Suzy McKee Charnas presents a number of challenging and even shocking details, including the horrific treatment of women in the Holdfast, reproduction through mating with horses, and the women’s extreme violence upon their return to the Holdfast. Seen as an exaggeration of the results of conditions in current society, the events in the novels work together to make a powerful political statement. The three novels, which are Charnas’ first, second, and eighth, make their impact most forcefully when read together in sequence.
The novels critique the accumulation of wealth at the expense of the environment as well as attitudes toward race, sex, and, especially, gender. Following the Wasting, an environmental disaster caused by greed, no animals and few plants remain in the Holdfast, the land occupied by men. Horses and sharu, small but vicious creatures, are the only animals still living in the Grasslands. In the Holdfast, racism and sexism have been taken to their extremes. The men have killed all the “unmen” except some fems, their name for the white women they have enslaved. Besides women, the unmen included all nonwhite men. The novels question condemnation of homosexuality as unnatural by portraying a reverse position: Men, fems, and Riding Women consider enjoying sexual activity with a member of the opposite sex perverse.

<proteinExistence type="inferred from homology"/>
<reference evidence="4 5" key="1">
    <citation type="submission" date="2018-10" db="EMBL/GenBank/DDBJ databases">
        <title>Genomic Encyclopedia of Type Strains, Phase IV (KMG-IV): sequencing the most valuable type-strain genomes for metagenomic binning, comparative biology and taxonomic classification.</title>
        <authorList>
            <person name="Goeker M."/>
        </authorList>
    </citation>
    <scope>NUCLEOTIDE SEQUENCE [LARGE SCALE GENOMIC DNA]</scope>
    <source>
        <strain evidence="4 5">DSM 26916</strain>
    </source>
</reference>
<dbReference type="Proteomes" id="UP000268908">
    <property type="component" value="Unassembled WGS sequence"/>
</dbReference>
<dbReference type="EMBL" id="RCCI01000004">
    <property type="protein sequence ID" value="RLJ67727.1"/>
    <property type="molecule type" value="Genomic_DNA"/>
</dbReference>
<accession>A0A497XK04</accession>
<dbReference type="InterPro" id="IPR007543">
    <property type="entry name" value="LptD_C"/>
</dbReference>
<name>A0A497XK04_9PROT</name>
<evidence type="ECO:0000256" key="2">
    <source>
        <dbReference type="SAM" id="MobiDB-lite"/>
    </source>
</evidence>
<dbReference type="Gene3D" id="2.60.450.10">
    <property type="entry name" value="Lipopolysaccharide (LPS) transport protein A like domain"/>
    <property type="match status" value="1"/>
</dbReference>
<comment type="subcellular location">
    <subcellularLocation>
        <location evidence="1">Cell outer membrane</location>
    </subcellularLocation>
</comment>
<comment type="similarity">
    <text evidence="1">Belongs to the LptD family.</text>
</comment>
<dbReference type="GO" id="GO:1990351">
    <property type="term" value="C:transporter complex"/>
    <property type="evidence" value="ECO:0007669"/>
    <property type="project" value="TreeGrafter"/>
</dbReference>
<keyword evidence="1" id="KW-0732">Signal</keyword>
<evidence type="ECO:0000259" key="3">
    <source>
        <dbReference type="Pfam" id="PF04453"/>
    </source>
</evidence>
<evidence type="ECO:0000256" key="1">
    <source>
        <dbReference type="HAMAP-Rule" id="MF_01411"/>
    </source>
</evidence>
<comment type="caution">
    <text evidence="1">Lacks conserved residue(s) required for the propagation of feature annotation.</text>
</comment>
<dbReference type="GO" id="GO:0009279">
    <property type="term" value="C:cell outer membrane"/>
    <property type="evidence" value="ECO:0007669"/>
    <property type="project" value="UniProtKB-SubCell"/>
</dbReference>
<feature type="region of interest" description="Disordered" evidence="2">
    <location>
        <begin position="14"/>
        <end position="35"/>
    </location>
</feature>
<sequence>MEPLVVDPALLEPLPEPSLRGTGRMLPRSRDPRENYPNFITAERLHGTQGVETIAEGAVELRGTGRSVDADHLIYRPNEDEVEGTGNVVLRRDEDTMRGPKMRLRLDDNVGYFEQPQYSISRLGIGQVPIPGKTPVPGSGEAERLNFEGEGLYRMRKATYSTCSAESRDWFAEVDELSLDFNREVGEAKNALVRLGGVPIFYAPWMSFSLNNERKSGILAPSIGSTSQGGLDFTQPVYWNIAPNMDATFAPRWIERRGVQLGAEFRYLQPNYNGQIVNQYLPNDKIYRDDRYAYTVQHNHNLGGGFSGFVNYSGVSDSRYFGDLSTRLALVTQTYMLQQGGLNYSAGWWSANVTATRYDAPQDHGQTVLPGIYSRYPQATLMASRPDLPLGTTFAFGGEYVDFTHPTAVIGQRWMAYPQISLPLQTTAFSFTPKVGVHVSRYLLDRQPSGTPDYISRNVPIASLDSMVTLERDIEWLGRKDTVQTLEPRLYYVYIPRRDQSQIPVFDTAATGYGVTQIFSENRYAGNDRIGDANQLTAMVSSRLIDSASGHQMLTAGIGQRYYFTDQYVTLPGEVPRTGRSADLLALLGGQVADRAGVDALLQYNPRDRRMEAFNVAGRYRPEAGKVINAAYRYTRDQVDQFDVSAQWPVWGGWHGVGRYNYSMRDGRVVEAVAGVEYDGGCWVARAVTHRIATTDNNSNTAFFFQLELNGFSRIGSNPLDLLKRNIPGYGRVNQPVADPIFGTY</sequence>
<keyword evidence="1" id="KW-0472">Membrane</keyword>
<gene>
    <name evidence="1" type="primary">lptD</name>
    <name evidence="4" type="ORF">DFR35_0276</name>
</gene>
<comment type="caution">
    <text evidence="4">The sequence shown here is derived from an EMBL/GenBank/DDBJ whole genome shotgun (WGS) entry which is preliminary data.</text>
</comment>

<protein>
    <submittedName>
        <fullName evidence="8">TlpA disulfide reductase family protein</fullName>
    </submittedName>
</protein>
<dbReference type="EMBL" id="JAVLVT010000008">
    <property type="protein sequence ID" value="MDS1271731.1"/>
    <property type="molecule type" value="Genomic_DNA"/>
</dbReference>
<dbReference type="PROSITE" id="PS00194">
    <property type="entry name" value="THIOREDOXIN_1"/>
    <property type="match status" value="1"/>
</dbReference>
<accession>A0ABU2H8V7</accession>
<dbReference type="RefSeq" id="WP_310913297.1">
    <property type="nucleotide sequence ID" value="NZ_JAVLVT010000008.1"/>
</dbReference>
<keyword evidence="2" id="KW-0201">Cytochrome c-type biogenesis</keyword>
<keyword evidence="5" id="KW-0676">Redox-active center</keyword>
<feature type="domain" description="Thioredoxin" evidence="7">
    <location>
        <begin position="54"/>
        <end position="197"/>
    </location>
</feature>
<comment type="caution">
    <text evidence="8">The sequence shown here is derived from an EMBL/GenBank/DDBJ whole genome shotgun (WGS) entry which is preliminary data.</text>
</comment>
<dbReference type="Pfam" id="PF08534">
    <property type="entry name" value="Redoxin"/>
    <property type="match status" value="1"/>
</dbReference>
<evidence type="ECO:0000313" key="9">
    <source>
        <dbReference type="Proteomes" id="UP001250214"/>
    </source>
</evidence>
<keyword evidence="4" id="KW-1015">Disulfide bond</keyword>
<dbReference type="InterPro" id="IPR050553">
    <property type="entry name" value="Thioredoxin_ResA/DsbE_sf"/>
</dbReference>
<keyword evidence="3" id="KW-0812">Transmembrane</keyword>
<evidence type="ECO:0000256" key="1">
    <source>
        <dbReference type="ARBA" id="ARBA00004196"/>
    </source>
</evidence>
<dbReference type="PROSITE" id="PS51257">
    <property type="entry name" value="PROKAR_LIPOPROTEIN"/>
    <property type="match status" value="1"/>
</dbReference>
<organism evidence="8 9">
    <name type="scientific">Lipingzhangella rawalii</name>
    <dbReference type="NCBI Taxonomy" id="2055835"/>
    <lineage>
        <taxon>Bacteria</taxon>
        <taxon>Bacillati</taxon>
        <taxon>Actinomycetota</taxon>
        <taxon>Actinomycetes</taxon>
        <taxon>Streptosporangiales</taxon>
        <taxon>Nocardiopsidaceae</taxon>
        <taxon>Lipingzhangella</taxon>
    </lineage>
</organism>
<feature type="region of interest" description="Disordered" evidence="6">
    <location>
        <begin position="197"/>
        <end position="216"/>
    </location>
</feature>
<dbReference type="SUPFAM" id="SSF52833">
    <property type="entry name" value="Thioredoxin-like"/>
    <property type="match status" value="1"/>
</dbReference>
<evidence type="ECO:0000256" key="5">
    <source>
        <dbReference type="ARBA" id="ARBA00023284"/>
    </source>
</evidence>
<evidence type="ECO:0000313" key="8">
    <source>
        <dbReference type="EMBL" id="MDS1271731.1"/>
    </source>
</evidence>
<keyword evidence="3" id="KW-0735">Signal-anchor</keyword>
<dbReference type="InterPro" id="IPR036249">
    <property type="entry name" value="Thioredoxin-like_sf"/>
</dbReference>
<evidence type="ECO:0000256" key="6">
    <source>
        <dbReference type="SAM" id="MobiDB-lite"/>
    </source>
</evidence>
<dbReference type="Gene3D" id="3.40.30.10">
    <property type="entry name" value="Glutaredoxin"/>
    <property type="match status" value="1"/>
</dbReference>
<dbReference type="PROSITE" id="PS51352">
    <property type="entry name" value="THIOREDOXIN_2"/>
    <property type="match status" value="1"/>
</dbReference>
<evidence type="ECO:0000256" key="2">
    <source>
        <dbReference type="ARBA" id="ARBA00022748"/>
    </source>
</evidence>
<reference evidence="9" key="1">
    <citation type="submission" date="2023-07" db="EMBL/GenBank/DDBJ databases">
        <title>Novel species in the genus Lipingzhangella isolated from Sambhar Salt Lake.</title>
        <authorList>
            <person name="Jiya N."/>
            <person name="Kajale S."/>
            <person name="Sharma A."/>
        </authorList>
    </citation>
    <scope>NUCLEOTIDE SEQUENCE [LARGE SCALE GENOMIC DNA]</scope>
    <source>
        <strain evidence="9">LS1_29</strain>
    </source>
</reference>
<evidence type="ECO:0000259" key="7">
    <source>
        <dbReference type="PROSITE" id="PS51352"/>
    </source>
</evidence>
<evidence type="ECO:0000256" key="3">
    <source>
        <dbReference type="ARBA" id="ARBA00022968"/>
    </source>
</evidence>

The novels’ strongest message is feminist. Life for fems in the Holdfast is miserable. As children they are raised in “kit pits,” literally pits dug in the ground where only the strongest survive. Those fems who survive to adulthood are forced into hard labor or into life as “pets” to men. Their diet consists of curdcake, a mixture of breast milk and the corpses of dead fems. Men rape and kill them at will.
Most fems are not taught to speak, although some, such as...
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